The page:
3 Big Mistakes to Avoid at All Costs This Earnings Season

Earnings season is officially underway. The release of quarterly figures paired with widespread market volatility is a recipe for big swings in the prices of individual stocks. But that’s just the price action side of earnings season.

For long-term investors, earnings provide a way to look under a company’s hood by reading its financial statements, listening to management commentary on conference calls, and diving into transcripts and presentations to hold a company accountable for its goals, find hidden gems, and identify red flags.

Earnings season is a great time to learn about new companies and get up-to-date information on companies you already follow. But many investors approach earnings season the wrong way, and could even develop bad habits that lead to losing money. Here are three big mistakes to avoid this earnings season.

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1. Banking on a good quarter

One of the most common mistakes investors make during earnings season is banking on the quarterly results to surprise Wall Street estimates in the hopes that the stock price goes up in the short term. A stock price can pop after a quarterly report for various reasons. Maybe the company sandbags its results and surpasses expectations. Or the company has a lot of momentum and seems to be able to do no wrong. Or, on the flip side, maybe the stock price is down, and so much bad news has already come to light that it’s hard to imagine the situation getting much worse.

The reality is that no one knows what will happen in the short term. But no matter the reason, banking on a good quarter is never a good idea. Yes, we all want our companies to have great quarters. But betting the farm on a single quarter or hinging the investment thesis on a three-month time period is a great way to lose money.

2. Overweighting a single quarter

Another common mistake investors will make during earnings season is focusing too much on quarterly results or simply making them a bigger deal than they really are. Quarterly results are useful, but they only tell part of the story. Quarterly results are inherently biased based on several factors such as seasonality, broader macroeconomic factors, timing, luck, weather, etc. Judging a company’s worth or overweighting a particular quarter is like judging an athlete’s skill based on a single playoff series, or a student’s academic prowess based on a single report card.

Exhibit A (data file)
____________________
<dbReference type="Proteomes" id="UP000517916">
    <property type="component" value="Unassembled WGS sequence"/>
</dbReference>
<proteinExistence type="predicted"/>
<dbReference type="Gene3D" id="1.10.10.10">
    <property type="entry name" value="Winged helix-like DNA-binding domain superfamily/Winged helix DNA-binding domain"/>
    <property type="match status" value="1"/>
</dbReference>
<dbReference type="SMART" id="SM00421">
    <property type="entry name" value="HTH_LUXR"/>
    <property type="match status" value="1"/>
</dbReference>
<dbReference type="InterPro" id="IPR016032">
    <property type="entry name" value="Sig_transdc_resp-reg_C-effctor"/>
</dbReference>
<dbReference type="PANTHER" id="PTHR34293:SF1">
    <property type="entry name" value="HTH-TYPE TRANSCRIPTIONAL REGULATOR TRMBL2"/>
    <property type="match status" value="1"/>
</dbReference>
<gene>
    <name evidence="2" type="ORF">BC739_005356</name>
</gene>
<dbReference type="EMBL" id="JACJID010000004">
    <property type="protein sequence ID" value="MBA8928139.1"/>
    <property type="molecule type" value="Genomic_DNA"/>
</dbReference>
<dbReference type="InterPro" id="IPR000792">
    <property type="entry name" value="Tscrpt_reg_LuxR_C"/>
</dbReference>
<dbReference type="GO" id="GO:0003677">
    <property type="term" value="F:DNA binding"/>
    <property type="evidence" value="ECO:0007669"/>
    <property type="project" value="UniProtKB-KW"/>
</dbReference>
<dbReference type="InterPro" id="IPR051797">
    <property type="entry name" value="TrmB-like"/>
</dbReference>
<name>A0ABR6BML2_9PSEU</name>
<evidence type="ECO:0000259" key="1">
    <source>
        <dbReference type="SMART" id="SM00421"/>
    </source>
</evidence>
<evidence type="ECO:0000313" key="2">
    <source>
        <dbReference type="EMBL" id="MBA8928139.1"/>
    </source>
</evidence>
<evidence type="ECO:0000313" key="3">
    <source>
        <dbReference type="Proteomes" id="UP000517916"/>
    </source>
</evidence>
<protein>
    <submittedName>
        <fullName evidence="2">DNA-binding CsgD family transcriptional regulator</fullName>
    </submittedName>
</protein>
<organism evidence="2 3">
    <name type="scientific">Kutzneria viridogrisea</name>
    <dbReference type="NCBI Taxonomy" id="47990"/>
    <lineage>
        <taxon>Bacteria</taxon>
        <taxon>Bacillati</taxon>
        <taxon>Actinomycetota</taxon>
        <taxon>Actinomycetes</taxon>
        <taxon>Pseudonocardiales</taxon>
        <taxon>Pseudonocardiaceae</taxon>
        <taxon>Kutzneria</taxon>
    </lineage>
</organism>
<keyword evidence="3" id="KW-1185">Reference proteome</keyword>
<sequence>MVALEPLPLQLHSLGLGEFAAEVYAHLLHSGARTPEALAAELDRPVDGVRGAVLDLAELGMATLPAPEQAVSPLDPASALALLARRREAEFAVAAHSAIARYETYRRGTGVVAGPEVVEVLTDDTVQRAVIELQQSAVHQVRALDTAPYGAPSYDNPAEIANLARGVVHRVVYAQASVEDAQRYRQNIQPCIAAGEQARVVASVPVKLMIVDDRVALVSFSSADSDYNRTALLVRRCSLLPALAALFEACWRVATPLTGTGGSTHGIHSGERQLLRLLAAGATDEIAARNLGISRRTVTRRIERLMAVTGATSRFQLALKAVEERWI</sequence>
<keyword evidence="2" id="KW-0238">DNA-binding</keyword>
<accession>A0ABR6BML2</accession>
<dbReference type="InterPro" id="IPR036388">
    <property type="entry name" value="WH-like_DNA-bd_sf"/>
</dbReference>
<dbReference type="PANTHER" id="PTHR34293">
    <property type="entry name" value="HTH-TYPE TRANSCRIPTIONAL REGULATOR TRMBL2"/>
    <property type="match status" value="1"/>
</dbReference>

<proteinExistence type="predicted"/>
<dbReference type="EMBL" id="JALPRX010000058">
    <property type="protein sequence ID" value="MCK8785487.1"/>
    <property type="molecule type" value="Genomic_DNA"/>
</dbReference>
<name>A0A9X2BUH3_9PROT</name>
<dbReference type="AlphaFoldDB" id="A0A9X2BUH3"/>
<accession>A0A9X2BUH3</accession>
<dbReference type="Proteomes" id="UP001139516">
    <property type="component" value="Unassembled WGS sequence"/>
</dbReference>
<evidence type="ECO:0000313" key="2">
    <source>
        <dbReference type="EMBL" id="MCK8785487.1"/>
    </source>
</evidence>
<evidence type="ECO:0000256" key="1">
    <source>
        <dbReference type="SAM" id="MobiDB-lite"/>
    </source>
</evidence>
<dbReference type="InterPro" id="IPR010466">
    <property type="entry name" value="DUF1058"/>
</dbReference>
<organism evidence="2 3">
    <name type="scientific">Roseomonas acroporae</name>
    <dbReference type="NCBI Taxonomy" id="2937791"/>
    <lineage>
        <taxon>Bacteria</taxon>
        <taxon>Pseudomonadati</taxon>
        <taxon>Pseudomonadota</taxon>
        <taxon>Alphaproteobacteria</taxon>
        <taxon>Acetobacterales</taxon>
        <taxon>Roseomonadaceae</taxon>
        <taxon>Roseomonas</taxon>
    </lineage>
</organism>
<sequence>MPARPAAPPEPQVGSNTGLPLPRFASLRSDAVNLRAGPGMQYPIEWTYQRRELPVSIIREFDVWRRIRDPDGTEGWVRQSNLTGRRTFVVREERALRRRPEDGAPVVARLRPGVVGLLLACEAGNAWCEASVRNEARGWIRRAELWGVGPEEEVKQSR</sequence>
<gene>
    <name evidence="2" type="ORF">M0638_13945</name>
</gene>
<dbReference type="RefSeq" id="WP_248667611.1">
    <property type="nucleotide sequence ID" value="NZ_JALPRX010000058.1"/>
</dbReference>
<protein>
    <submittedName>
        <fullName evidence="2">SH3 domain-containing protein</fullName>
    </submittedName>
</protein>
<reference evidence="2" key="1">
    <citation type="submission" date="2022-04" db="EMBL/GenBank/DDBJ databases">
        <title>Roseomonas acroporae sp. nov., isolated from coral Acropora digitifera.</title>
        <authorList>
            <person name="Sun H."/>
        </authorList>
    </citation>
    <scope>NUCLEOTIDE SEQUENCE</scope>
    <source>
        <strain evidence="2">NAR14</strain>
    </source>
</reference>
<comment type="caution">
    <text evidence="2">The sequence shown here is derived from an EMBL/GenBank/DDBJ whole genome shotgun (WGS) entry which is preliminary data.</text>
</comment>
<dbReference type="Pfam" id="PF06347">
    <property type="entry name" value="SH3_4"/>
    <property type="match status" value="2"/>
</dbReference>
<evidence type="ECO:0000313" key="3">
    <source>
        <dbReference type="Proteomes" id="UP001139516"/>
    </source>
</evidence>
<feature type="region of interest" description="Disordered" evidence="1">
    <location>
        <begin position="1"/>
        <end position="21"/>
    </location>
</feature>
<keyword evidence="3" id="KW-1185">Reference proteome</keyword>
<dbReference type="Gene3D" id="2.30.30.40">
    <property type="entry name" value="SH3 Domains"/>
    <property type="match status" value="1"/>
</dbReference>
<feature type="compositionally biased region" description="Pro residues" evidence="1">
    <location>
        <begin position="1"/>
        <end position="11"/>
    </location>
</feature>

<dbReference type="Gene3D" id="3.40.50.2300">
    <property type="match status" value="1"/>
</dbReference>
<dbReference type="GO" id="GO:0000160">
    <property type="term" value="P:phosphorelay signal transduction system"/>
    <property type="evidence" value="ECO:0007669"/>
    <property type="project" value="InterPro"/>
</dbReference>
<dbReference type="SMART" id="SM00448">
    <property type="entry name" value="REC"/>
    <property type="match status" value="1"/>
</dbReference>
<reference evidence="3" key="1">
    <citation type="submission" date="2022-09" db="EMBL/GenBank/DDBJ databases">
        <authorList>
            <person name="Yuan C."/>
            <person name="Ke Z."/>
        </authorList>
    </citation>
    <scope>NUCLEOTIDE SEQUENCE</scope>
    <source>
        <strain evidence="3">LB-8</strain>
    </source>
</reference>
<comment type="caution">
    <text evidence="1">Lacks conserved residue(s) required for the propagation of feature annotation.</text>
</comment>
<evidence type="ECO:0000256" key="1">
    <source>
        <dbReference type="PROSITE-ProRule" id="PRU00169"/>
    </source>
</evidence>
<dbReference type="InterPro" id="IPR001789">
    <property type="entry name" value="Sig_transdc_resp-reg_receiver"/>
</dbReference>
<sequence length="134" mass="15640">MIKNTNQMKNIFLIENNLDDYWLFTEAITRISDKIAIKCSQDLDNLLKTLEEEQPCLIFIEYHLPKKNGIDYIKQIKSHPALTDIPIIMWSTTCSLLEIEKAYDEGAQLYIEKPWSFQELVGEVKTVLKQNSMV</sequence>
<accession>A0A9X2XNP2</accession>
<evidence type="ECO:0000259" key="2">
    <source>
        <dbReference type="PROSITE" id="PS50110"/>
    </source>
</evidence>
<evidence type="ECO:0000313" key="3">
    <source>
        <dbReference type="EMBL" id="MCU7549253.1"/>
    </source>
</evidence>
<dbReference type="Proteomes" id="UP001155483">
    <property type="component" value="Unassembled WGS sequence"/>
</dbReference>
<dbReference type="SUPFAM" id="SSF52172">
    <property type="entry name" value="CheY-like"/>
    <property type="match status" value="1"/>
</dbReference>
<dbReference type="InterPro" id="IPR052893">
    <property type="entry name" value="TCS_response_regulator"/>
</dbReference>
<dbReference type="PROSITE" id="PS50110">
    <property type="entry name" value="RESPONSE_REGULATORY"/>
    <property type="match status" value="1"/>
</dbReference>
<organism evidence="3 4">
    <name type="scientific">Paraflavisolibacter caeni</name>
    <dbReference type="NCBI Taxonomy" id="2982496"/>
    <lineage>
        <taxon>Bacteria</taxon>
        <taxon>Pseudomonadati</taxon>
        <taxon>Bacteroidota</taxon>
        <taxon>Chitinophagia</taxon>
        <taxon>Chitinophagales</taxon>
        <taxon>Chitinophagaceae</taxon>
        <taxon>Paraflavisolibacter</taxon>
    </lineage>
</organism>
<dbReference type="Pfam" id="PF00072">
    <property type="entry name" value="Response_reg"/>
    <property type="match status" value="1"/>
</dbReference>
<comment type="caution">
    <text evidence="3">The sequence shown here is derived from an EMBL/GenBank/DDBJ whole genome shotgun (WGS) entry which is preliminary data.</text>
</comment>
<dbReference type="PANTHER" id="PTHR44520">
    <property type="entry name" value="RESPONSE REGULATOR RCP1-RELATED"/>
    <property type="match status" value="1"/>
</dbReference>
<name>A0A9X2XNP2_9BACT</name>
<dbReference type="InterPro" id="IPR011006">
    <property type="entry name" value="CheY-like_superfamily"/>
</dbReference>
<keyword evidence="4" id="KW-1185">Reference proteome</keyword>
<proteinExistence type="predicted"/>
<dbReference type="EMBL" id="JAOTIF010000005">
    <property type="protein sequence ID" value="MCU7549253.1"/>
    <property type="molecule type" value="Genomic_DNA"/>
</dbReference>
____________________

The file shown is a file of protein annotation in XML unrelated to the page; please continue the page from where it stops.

The better approach is to digest the quarterly results and management commentary and thread them into the overarching investment thesis to determine if the company is a reasonable value, and if it’s hitting its objectives, growing, staying competitive, innovating, has solid management, and whichever other metrics you want to look at.

3. Buying or selling a stock based on quarterly results

This leads us to our next point: buying or selling a stock simply because a quarter was good or bad. Stocks can make huge moves post- or pre-market due to their quarterly figures. And while Wall Street and short-term traders may feel inclined to make flinch reactions, individual investors probably shouldn’t follow their example.

However, there are cases when it’s ok to buy or sell a stock after its quarterly results. If the fundamental investment thesis is broken and the company no longer looks like a good long-term business, then maybe it’s time to reconsider the position. Conversely, today’s market offers several impeccable buying opportunities with stocks down big off their highs. If a company on your watchlist falls after reporting earnings and the investment thesis remains intact, then buying the stock on sale could be a good decision. It’s important not to try and time the market. But all else being equal, if you liked a stock at a higher price, it becomes an even more compelling buy on sale.

Always remember to zoom out

It’s human nature to get caught up in the present, especially when the Nasdaq Composite and S&P 500 are in a bear market. At times of high uncertainty, many investors may be hoping that a good earnings season can provide the antidote needed to turn the corner on the bear market. However, the better approach is to view the bear market as simply a moment in time along your broader investment journey.

When it comes to individual stocks, certain businesses have a habit of outlasting bear markets. These companies tend to gain market share during bear markets thanks to strong management and solid balance sheets. Buying these companies during a bear market can lead to life-changing wealth for patient investors with multi-decade time horizons. So instead of getting immersed in a particular quarter, always remember to zoom out and take a measured approach to earnings season.

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Daniel Foelber has no position in any of the stocks mentioned. The Motley Fool has no position in any of the stocks mentioned. The Motley Fool has a disclosure policy.

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